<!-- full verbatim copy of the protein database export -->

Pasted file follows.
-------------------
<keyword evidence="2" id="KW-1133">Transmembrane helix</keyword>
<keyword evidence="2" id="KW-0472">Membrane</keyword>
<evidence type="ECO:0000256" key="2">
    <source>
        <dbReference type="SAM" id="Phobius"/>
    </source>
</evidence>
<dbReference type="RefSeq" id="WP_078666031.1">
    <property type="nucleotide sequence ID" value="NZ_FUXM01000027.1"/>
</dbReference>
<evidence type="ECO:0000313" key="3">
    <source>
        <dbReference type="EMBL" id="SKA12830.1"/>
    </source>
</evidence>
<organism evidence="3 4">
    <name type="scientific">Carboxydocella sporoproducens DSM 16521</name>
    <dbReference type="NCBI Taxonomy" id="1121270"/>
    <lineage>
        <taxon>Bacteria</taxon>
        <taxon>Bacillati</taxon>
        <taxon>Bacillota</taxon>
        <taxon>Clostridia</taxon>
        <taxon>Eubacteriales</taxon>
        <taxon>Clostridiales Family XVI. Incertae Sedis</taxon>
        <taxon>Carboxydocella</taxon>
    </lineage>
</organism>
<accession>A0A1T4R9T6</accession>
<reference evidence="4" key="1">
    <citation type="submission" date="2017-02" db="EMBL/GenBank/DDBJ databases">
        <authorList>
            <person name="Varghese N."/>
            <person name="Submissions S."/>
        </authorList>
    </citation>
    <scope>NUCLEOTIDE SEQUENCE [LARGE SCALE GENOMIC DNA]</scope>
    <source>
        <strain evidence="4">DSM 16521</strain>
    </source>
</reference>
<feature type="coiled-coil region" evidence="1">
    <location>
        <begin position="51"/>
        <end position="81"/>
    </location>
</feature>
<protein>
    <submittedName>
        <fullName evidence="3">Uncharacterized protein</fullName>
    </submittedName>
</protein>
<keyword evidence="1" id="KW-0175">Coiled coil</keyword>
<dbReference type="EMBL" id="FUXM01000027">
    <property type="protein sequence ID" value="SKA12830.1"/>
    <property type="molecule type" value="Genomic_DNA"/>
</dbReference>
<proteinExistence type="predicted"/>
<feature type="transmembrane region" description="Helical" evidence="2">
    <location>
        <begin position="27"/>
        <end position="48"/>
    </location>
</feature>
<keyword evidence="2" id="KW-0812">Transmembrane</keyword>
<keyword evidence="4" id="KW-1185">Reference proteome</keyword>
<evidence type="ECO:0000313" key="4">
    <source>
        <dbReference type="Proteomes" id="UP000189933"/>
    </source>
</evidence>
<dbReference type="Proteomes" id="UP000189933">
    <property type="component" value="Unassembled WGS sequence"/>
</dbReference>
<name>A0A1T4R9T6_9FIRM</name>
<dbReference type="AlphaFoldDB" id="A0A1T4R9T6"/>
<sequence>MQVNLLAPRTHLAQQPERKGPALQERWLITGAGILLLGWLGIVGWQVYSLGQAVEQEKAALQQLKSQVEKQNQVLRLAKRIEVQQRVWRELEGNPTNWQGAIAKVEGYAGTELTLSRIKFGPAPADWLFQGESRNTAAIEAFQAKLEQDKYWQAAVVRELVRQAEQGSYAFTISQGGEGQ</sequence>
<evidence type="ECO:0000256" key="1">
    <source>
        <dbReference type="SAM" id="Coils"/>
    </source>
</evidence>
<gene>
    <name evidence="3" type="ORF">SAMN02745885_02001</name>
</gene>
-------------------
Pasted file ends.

<keyword evidence="2" id="KW-1133">Transmembrane helix</keyword>
<keyword evidence="2" id="KW-0472">Membrane</keyword>
<evidence type="ECO:0000256" key="2">
    <source>
        <dbReference type="SAM" id="Phobius"/>
    </source>
</evidence>
<dbReference type="RefSeq" id="WP_078666031.1">
    <property type="nucleotide sequence ID" value="NZ_FUXM01000027.1"/>
</dbReference>
<evidence type="ECO:0000313" key="3">
    <source>
        <dbReference type="EMBL" id="SKA12830.1"/>
    </source>
</evidence>
<organism evidence="3 4">
    <name type="scientific">Carboxydocella sporoproducens DSM 16521</name>
    <dbReference type="NCBI Taxonomy" id="1121270"/>
    <lineage>
        <taxon>Bacteria</taxon>
        <taxon>Bacillati</taxon>
        <taxon>Bacillota</taxon>
        <taxon>Clostridia</taxon>
        <taxon>Eubacteriales</taxon>
        <taxon>Clostridiales Family XVI. Incertae Sedis</taxon>
        <taxon>Carboxydocella</taxon>
    </lineage>
</organism>
<accession>A0A1T4R9T6</accession>
<reference evidence="4" key="1">
    <citation type="submission" date="2017-02" db="EMBL/GenBank/DDBJ databases">
        <authorList>
            <person name="Varghese N."/>
            <person name="Submissions S."/>
        </authorList>
    </citation>
    <scope>NUCLEOTIDE SEQUENCE [LARGE SCALE GENOMIC DNA]</scope>
    <source>
        <strain evidence="4">DSM 16521</strain>
    </source>
</reference>
<feature type="coiled-coil region" evidence="1">
    <location>
        <begin position="51"/>
        <end position="81"/>
    </location>
</feature>
<protein>
    <submittedName>
        <fullName evidence="3">Uncharacterized protein</fullName>
    </submittedName>
</protein>
<keyword evidence="1" id="KW-0175">Coiled coil</keyword>
<dbReference type="EMBL" id="FUXM01000027">
    <property type="protein sequence ID" value="SKA12830.1"/>
    <property type="molecule type" value="Genomic_DNA"/>
</dbReference>
<proteinExistence type="predicted"/>
<feature type="transmembrane region" description="Helical" evidence="2">
    <location>
        <begin position="27"/>
        <end position="48"/>
    </location>
</feature>
<keyword evidence="2" id="KW-0812">Transmembrane</keyword>
<keyword evidence="4" id="KW-1185">Reference proteome</keyword>
<evidence type="ECO:0000313" key="4">
    <source>
        <dbReference type="Proteomes" id="UP000189933"/>
    </source>
</evidence>
<dbReference type="Proteomes" id="UP000189933">
    <property type="component" value="Unassembled WGS sequence"/>
</dbReference>
<name>A0A1T4R9T6_9FIRM</name>
<dbReference type="AlphaFoldDB" id="A0A1T4R9T6"/>
<sequence>MQVNLLAPRTHLAQQPERKGPALQERWLITGAGILLLGWLGIVGWQVYSLGQAVEQEKAALQQLKSQVEKQNQVLRLAKRIEVQQRVWRELEGNPTNWQGAIAKVEGYAGTELTLSRIKFGPAPADWLFQGESRNTAAIEAFQAKLEQDKYWQAAVVRELVRQAEQGSYAFTISQGGEGQ</sequence>
<evidence type="ECO:0000256" key="1">
    <source>
        <dbReference type="SAM" id="Coils"/>
    </source>
</evidence>
<gene>
    <name evidence="3" type="ORF">SAMN02745885_02001</name>
</gene>